These results suggest a substantial discrepancy between the amount of information residents believe they should provide at the time of a referral and the amount they actually provide. Many residents report not receiving adequate training during residency on when to refer patients and what clinical information to provide at the time of referral. Improvements to medical education regarding outpatient referrals are urgently needed.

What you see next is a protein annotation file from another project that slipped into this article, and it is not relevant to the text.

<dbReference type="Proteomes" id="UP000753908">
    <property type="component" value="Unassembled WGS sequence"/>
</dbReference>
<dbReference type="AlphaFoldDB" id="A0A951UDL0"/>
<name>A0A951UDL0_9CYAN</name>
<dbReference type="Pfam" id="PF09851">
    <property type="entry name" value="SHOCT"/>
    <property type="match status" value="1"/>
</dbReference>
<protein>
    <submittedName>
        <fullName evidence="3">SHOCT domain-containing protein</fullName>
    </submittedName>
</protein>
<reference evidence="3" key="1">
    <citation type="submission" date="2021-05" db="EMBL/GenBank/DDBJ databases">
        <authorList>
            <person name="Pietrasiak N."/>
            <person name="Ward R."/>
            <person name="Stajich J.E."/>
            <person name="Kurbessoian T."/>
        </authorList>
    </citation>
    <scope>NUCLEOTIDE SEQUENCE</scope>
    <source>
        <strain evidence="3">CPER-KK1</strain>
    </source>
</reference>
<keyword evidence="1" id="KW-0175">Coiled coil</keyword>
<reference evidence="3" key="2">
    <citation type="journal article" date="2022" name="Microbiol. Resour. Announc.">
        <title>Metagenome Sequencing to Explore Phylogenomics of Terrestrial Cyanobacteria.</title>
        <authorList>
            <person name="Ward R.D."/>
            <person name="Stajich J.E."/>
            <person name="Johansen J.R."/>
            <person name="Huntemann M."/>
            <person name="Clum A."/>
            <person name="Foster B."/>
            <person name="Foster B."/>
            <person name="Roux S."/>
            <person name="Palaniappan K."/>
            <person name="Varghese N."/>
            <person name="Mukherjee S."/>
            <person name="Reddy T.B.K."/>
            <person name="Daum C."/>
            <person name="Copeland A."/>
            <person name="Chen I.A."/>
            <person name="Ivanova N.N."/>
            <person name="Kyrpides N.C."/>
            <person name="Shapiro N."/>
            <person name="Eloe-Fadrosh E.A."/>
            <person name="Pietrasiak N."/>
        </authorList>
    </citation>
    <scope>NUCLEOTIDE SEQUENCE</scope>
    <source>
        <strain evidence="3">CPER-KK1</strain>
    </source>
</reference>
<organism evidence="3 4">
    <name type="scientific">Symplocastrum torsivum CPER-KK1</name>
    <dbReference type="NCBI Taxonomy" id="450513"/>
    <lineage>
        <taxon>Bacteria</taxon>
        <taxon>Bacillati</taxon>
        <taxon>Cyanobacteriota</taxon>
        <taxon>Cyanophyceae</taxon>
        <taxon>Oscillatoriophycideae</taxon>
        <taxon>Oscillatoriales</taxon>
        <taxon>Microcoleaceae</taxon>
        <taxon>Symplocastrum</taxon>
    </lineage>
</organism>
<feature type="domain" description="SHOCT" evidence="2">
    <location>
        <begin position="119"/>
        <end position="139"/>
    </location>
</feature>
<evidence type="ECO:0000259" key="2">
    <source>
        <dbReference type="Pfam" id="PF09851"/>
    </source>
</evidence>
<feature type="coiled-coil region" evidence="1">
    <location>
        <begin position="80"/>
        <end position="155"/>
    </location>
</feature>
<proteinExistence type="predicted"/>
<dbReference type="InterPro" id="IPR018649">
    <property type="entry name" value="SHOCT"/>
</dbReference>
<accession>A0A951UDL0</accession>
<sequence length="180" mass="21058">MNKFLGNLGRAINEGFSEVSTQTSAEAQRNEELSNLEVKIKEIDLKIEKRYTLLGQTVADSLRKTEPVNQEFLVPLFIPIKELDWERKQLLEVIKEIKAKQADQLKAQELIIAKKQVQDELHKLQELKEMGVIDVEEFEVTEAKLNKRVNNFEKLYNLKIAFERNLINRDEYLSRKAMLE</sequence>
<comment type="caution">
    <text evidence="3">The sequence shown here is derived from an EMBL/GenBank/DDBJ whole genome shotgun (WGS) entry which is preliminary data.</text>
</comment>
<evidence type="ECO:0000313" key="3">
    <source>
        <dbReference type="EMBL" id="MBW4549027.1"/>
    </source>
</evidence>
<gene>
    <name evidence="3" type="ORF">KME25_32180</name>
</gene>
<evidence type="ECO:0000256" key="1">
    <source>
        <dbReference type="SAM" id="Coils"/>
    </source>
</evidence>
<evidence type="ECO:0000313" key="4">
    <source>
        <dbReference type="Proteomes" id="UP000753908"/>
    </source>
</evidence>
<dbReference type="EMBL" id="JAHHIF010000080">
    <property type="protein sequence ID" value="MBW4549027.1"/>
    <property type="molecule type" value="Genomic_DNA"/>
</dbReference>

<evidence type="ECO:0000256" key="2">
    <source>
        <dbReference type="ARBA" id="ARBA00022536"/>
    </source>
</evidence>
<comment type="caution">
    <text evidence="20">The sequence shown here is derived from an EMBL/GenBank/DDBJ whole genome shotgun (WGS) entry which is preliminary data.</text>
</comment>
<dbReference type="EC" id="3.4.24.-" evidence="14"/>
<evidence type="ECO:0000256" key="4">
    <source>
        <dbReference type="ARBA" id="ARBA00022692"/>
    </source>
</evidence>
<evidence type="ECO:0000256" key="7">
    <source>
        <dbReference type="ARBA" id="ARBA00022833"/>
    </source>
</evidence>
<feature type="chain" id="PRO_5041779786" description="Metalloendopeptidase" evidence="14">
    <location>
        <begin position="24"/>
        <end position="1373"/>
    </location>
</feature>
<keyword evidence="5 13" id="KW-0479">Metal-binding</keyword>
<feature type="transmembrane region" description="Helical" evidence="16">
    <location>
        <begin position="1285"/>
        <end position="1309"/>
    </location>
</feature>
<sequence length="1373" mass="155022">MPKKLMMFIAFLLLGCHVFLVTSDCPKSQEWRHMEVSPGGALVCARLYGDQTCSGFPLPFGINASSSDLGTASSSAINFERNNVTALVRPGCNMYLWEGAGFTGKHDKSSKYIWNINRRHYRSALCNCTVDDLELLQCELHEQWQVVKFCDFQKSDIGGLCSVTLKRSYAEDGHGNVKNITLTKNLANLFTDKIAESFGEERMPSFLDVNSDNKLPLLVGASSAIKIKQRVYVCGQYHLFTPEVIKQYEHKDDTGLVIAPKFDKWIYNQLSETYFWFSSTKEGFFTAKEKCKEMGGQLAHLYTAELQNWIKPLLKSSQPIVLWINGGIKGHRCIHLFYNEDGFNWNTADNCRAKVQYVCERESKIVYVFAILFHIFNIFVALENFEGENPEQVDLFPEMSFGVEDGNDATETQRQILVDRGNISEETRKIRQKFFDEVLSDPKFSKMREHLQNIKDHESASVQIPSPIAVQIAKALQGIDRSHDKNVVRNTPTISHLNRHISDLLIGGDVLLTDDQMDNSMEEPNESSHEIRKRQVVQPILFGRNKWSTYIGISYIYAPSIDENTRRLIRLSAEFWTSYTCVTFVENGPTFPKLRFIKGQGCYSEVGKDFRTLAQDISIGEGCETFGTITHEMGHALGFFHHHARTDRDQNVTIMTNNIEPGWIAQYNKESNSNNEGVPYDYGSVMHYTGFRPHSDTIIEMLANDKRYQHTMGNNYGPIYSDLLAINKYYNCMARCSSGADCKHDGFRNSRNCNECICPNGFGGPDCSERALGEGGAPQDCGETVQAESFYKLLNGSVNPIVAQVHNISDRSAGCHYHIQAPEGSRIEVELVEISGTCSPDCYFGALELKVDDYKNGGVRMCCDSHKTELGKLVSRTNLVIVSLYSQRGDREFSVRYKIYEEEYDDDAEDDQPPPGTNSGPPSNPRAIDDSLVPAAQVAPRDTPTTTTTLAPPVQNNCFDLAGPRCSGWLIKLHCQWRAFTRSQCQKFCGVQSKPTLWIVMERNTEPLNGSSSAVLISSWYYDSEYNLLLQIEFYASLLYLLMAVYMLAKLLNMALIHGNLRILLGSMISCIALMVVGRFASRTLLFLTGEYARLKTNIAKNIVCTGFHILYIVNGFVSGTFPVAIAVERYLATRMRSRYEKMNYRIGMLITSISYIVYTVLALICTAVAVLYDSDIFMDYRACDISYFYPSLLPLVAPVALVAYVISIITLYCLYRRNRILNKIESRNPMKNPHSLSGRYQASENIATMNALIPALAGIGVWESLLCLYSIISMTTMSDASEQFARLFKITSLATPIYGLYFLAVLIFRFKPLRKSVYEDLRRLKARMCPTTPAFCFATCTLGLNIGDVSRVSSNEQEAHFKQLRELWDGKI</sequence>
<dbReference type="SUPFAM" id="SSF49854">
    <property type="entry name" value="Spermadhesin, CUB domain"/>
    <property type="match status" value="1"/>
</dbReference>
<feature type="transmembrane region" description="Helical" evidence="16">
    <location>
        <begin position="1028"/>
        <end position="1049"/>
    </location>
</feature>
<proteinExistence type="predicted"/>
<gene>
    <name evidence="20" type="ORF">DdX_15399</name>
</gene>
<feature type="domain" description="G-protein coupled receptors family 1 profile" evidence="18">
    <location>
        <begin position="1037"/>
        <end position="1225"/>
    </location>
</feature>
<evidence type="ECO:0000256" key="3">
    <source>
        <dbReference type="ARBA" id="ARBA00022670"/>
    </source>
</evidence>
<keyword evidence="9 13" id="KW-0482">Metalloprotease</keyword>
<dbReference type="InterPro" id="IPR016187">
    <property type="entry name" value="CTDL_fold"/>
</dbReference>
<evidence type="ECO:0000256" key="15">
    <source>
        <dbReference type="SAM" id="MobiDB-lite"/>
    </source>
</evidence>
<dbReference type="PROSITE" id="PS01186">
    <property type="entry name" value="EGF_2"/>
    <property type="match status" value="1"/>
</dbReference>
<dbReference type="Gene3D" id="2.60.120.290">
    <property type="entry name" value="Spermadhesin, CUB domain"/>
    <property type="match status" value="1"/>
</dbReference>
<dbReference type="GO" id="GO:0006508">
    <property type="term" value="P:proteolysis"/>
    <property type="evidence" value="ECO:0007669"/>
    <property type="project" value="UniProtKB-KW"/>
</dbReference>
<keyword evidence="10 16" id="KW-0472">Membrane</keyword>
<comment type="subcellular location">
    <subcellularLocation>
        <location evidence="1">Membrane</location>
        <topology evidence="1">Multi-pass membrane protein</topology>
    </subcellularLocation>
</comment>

Referrals from one physician to another in the ambulatory setting are routine, happening multiple times a day for any given physician. Several studies have demonstrated inadequate communication between referring primary care physicians (PCPs) and specialists [1,2,3]. Consequences of inadequate communication include missed or delayed diagnoses, delayed treatment, unnecessary testing, and drug interactions [2, 4]. Multiple reasons have been proposed for insufficient information being conveyed by the referring PCP to the consulting specialist, including undervaluing of and inadequate compensation for provider communication, which can be a time-consuming endeavor [4, 5], as well as lack of standardization of referral procedures , and inadequate appointment times and support staff . We define a PCP as a physician practicing general internal medicine in the outpatient setting.